Treasurer Josh Frydenberg has called on Australian businesses to invest in new technologies now to fully realise their potential benefits and address the country’s lagging productivity performance.
In a call to arms speech to the Business Council of Australia on Monday, Mr Frydenberg said big corporates are not aggressive enough in the pursuit of growth, and urged them to invest in new technologies rather than focusing on short-term economic returns.
“If we are going to create new jobs and enable people to earn more for what they do, we need businesses to increase their capital expenditure and to adopt new technologies and business practices that effectively integrates capital with labour,” Mr Frydenberg said.
“The lesson from companies like CSL and Cochlear is to take advantage of conditions, invest in research and development and back yourself to grow. For these companies, the willingness to take appropriate risk is part of their long-term growth strategy and success,” he said.
“A more positive approach to investment and growth by Australian corporates would not only lead to a stronger economy but would contribute to the goal of capital depending.”
But Labor has hit back following the speech, saying the government is all talk and no substance when it comes to economic policy.
Australia’s productivity growth has “slowed” over the last decade, increasing on average by only 1.1 percent over the last five years. Mr Frydenberg said he wanted to get this figure to 1.5 percent, which would lead to a $3000 pay increase for workers by the end of the decade, and make the level of GDP and real wages 4 per cent higher and the economy $70 billion larger overall in real times.
Treasury research has found that the top 5 per cent of Australian firms accounted for almost all of the country’s productivity growth.
Australian companies need to get on the front foot and start embracing cutting-edge technologies now, Mr Frydenberg said.
“There is a clear gap between those at the frontier and the rest. Many firms appear to be waiting for technologies like artificial intelligence, autonomous vehicles or the Internet of Things to mature before they adopt them,” he said.
“Sectors like mining where they have embraced cutting-edge technology like driverless trucks and trains are seeing reduced costs, better metrics and increased outputs. Even when technologies are both proven and in place for some technologies it takes time for the full benefits to be seen.”
The Treasurer compared this to factories taking 30 years to reconfigure their processes to take advantage of the electrification of the United States in the 1890s, and the development of the integrated computer chip in 1975, but a two-decade wait before computers were on every desk.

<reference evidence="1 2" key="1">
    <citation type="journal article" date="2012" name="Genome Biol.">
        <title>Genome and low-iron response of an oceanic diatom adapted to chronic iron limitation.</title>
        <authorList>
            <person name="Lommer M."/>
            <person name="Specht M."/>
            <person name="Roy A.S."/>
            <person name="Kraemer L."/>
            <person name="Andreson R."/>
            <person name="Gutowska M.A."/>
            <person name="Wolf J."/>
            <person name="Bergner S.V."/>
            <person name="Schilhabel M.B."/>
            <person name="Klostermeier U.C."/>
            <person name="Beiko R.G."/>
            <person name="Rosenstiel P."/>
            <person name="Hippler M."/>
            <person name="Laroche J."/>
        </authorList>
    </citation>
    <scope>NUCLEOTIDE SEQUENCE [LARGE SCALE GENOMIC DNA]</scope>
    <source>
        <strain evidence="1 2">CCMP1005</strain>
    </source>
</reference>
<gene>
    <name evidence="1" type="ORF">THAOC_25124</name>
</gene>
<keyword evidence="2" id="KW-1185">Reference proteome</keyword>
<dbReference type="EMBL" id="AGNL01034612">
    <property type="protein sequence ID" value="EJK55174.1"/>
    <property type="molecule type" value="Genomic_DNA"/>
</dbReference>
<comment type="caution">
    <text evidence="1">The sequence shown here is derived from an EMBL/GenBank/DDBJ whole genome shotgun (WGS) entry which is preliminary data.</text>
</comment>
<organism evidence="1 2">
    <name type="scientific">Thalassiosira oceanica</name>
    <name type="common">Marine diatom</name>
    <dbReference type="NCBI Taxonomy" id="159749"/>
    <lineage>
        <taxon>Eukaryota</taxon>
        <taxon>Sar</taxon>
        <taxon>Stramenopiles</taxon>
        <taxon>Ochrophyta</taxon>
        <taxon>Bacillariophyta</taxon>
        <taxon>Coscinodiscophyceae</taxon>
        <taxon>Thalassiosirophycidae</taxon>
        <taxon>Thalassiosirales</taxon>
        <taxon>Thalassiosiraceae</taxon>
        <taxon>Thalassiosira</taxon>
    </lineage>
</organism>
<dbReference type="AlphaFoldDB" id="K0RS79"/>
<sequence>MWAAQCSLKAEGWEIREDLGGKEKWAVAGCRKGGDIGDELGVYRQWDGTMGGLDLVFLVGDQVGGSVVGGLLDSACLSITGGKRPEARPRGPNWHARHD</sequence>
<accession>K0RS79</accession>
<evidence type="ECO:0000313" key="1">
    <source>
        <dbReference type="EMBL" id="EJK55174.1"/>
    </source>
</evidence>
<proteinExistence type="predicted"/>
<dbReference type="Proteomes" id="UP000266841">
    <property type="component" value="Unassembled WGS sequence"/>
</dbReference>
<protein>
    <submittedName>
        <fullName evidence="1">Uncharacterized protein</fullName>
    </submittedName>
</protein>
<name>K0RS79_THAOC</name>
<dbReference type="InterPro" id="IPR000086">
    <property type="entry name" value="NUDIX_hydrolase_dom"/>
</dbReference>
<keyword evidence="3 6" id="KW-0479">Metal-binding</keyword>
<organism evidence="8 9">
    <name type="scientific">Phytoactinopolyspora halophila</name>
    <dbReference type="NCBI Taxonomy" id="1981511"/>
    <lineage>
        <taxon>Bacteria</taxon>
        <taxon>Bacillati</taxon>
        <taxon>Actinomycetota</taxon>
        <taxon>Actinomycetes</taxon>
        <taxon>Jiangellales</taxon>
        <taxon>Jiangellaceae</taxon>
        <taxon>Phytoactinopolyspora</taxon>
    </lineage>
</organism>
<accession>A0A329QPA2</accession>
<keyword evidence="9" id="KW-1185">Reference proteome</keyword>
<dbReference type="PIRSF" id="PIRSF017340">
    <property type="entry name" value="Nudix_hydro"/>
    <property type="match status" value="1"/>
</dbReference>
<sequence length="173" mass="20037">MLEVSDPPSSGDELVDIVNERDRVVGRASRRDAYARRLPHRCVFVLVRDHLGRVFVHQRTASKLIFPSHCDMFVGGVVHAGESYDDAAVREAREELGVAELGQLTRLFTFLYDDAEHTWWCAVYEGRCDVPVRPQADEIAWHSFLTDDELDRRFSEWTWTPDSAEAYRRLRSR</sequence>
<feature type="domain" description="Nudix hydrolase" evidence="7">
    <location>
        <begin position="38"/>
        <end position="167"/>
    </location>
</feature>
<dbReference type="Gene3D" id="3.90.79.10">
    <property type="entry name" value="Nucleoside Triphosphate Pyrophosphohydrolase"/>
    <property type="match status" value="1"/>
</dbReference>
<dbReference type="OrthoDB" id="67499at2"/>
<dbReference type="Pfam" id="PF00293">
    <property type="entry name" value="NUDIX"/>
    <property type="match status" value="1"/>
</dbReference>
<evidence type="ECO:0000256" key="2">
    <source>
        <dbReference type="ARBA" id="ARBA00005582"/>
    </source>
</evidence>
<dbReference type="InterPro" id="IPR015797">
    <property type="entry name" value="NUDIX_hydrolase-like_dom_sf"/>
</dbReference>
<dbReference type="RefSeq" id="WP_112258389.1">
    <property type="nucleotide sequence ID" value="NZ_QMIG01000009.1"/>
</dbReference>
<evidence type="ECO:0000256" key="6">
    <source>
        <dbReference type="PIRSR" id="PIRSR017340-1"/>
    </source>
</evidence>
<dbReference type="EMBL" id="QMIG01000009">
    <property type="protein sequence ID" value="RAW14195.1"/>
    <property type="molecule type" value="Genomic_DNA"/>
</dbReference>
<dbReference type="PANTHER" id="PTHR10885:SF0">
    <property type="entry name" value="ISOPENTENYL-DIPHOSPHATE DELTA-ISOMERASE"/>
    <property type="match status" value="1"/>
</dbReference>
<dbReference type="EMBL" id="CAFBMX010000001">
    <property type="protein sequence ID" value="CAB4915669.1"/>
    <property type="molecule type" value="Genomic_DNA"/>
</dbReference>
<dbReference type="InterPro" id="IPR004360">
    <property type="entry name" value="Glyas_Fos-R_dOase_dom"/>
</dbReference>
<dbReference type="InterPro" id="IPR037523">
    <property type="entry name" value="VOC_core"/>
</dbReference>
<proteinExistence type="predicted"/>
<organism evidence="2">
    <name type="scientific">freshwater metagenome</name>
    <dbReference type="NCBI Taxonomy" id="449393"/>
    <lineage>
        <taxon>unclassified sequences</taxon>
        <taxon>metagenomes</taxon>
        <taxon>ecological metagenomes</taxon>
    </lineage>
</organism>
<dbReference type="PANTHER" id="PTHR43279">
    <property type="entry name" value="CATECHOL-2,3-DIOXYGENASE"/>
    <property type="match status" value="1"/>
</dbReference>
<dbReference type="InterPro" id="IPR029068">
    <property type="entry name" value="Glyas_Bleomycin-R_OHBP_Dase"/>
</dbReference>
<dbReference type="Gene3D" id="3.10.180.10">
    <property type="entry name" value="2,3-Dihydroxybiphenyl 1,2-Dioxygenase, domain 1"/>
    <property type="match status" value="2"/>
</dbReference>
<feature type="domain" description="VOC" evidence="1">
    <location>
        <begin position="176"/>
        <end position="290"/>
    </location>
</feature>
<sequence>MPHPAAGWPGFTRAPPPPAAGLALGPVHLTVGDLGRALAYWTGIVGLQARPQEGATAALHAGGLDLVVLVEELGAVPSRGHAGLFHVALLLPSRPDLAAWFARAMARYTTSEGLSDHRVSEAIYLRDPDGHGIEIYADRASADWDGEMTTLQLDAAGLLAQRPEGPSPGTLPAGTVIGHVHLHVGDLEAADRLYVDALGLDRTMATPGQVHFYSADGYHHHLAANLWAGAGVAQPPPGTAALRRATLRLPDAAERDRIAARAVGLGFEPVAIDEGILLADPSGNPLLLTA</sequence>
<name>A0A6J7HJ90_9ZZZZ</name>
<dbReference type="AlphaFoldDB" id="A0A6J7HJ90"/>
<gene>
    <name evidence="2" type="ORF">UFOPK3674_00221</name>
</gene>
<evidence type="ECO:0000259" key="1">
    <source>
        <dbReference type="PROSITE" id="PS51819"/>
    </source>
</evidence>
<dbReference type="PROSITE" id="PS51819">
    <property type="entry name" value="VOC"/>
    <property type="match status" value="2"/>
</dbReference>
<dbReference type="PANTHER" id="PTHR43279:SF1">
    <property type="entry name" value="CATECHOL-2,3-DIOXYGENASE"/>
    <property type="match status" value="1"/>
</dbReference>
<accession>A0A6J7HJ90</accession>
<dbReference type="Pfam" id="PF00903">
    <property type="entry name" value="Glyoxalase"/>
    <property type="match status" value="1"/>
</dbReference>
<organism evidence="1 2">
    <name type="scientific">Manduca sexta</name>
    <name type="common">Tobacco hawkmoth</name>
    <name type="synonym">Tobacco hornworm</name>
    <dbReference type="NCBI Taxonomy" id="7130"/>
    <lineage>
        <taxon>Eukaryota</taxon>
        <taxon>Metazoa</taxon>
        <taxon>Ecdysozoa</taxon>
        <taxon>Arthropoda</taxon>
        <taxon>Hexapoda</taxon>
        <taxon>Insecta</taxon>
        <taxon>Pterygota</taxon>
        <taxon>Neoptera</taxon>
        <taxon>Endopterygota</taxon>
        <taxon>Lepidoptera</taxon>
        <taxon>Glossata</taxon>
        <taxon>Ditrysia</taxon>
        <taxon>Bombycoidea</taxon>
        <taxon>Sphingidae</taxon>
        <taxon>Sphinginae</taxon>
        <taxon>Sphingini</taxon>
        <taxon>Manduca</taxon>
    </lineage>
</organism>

“A corollary today is the effective use of machine learning which requires a new system-wide approach with the right data sets, skilled technicians and analysts as well as a regulatory framework fit for purpose,” Mr Frydenberg said.
The slow take-up of these technologies is slowing Australian productivity, he said.
“As technology becomes more pervasive the impact of these factors should diminish over time and we will see productivity increase. But how much and how quickly our productivity increases in the overall economy will depend on the actions of governments, employers and employees who all have a role to play. Government as an enabler and business as the principle driver of economic activity,” Mr Frydenberg said.
The Treasurer called on the corporates to “back yourself and use your balance sheet to invest and grow”.
“If we are going to create new jobs and enable people to earn more for what they do, we need businesses to increase their capital expenditure and to adopt new technologies and business practises that effectively integrates capital with labour,” he said.
The Coalition will be doing more to improve digital skills in Australia, and to position the country as a “world leader” in FinTech, Mr Frydenberg said.
The speech was criticised by shadow treasurer Jim Chalmers, who said the Coalition is all talk when it comes to economic policy.
“Telling companies to invest more in their business is not an economic policy. What Frydenberg has tried to do today is pretend the whole problem in our economy is that businesses aren’t investing enough,” Mr Chalmers told media on Monday.
“Clearly we need to see more business investment in our economy, but it’s not good enough for our treasurer to pretend that’s the whole problem and that he’s had nothing to do with it. We have a government that has a political strategy but not an economic policy.
“This government needs a plan for growth, for wages, for productivity, for investment, right across the board. Australians have been crying out for a plan for the economy for years now but the government has been too busy playing politics to come up with one.”